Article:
He answered, “Every plant that my heavenly Father has not planted will be rooted up. Let them alone; they are blind guides. And if the blind lead the blind, both will fall into a pit.” But Peter said to him, “Explain the parable to us.” And he said, “Are you also still without understanding? Do you not see that whatever goes into the mouth passes into the stomach and is expelled? But what comes out of the mouth proceeds from the heart, and this defiles a person. For out of the heart come evil thoughts, murder, adultery, sexual immorality, theft, false witness, slander. These are what defile a person. But to eat with unwashed hands does not defile anyone.” (Matt. 15:13-20)

 The Truth…

Oh, there’s so much here. Let me try to simplify it: one primary truth that Jesus is communicating. Jesus is saying that our greatest need is not cleaner hands. What goes into a body comes out of a body, plain and simple. It’s expelled, which is kind of graphic, but we know it’s true. These Pharisees and scribes were so focused on the externals that they had completely bypassed the internal. And Jesus says, “Our greatest need is not cleaner hands.” Our greatest need is changed hearts.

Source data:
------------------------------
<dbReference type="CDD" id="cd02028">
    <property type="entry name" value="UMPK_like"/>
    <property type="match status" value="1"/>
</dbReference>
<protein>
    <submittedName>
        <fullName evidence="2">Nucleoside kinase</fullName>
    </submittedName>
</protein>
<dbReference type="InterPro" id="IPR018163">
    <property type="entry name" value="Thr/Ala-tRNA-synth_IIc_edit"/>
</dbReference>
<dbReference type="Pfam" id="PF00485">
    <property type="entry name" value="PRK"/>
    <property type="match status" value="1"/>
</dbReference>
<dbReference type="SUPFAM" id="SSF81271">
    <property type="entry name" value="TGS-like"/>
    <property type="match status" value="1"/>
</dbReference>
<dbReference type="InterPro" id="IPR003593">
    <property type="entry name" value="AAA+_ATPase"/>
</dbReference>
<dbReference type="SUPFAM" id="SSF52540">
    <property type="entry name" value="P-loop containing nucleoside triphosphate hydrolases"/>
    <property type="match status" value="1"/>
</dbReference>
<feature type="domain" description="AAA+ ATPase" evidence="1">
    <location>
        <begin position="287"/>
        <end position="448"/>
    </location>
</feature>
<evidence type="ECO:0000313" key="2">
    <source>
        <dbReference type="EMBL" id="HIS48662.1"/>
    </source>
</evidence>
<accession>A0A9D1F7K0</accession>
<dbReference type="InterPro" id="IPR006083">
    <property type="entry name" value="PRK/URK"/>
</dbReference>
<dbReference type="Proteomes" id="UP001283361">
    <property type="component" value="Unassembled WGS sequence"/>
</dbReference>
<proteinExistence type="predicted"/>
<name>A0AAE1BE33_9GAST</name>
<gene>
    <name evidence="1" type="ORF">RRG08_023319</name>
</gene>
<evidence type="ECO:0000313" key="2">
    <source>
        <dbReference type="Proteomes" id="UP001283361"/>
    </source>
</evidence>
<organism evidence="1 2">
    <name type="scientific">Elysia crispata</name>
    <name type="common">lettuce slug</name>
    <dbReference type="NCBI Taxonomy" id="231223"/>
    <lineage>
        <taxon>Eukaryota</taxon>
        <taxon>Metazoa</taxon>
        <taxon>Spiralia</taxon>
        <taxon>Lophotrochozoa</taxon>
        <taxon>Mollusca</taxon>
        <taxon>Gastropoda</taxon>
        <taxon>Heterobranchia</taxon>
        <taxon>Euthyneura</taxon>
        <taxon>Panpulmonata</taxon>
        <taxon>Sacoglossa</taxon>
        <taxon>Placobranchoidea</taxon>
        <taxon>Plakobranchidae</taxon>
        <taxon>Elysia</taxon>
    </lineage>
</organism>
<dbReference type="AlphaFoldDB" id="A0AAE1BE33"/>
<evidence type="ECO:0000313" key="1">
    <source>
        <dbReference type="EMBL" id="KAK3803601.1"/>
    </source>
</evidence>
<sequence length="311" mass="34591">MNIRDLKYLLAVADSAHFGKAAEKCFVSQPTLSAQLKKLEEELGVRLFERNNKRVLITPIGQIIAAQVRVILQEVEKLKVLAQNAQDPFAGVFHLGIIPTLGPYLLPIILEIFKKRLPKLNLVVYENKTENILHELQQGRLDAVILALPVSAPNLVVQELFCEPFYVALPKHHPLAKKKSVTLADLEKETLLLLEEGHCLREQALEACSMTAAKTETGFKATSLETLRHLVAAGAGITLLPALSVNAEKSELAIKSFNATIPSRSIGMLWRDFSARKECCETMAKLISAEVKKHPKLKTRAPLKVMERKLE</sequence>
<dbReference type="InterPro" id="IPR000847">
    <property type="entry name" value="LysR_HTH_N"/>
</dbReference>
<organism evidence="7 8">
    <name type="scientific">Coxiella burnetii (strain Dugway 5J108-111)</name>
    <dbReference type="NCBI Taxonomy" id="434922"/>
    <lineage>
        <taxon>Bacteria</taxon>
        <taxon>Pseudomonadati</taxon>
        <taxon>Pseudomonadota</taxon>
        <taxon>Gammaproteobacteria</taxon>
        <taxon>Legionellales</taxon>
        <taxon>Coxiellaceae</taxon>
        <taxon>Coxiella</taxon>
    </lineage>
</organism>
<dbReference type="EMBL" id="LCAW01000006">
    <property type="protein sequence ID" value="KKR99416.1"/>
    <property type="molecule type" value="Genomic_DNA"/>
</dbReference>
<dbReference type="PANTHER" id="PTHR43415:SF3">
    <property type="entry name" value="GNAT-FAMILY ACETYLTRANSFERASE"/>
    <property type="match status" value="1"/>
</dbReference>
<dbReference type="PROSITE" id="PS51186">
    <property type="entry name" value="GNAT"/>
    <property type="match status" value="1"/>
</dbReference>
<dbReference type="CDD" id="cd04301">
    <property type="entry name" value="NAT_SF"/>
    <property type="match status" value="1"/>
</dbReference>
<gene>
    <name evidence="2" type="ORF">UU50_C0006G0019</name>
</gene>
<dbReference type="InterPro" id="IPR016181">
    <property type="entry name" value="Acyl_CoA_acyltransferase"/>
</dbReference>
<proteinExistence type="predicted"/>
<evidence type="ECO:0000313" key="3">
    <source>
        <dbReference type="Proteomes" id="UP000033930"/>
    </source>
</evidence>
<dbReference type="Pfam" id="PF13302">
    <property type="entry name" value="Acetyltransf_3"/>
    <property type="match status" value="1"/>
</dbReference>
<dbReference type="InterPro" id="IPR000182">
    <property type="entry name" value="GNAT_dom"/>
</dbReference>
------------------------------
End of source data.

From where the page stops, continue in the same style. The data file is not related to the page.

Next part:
And Jesus talks about how speech—what comes out of the mouth, not what goes in—defiles a person, because it proceeds from the heart. And then in verse 19, He lists all kinds of sin, and His point is: all sin proceeds from the heart. Murder is a heart issue before it is a hand issue. Adultery is a heart issue. Sexual immorality is a heart issue. Stealing, lying, slandering—these are all issues of the heart. And man’s greatest need is not to try to clean his hands, not to try to fix his life, not to try to get things right on the outside. Man’s greatest need is a changed heart on the inside. Holiness begins in the heart. And only Jesus can produce this kind of change. He alone is able to forgive all of our sin.